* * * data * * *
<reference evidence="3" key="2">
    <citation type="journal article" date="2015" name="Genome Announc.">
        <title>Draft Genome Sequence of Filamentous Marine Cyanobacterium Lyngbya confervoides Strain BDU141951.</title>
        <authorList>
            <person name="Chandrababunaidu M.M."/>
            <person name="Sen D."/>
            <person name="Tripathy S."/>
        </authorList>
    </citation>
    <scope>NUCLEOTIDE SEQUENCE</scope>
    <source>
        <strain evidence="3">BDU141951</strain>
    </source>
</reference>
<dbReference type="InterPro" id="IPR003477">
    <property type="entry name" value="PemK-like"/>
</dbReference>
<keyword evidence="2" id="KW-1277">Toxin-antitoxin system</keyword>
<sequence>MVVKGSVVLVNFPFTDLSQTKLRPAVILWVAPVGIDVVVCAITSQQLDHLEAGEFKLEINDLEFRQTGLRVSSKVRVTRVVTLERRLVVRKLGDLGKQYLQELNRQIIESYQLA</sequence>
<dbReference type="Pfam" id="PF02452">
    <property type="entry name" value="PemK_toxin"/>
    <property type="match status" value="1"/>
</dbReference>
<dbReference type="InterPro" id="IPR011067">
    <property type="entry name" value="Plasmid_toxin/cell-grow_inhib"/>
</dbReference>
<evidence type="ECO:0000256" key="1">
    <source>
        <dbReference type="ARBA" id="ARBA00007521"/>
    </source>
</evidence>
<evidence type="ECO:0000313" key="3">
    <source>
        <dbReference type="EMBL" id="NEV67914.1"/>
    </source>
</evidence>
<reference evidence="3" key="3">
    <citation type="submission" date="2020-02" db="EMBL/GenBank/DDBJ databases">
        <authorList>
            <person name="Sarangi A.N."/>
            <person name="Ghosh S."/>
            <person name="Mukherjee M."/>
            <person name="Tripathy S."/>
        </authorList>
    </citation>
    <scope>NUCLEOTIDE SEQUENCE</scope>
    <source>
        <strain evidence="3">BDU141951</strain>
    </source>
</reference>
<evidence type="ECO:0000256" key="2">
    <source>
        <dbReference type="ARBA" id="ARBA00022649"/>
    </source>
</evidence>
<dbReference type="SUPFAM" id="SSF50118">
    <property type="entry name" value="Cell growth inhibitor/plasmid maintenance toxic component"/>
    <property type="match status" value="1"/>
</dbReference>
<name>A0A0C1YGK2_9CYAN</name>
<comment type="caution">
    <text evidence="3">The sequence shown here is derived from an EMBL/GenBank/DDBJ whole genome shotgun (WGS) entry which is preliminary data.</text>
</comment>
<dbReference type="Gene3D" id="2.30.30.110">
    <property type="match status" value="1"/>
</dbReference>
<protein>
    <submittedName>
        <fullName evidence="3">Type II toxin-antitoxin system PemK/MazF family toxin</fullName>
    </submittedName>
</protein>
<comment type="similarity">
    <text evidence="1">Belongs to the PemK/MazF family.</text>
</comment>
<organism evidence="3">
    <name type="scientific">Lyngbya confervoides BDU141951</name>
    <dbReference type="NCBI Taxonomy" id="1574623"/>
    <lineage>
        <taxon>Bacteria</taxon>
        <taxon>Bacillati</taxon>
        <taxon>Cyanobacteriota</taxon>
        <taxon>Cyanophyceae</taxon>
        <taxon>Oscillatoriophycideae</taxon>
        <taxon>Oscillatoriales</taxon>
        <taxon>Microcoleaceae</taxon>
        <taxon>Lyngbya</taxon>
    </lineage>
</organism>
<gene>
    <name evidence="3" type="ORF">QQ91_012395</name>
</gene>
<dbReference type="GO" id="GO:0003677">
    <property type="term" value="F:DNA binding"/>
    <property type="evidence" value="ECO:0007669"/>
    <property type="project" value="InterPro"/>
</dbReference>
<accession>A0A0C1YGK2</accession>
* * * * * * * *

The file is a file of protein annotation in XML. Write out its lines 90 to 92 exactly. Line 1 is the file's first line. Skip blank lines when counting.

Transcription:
    <name evidence="3" type="ORF">QQ91_012395</name>
</gene>
<dbReference type="GO" id="GO:0003677">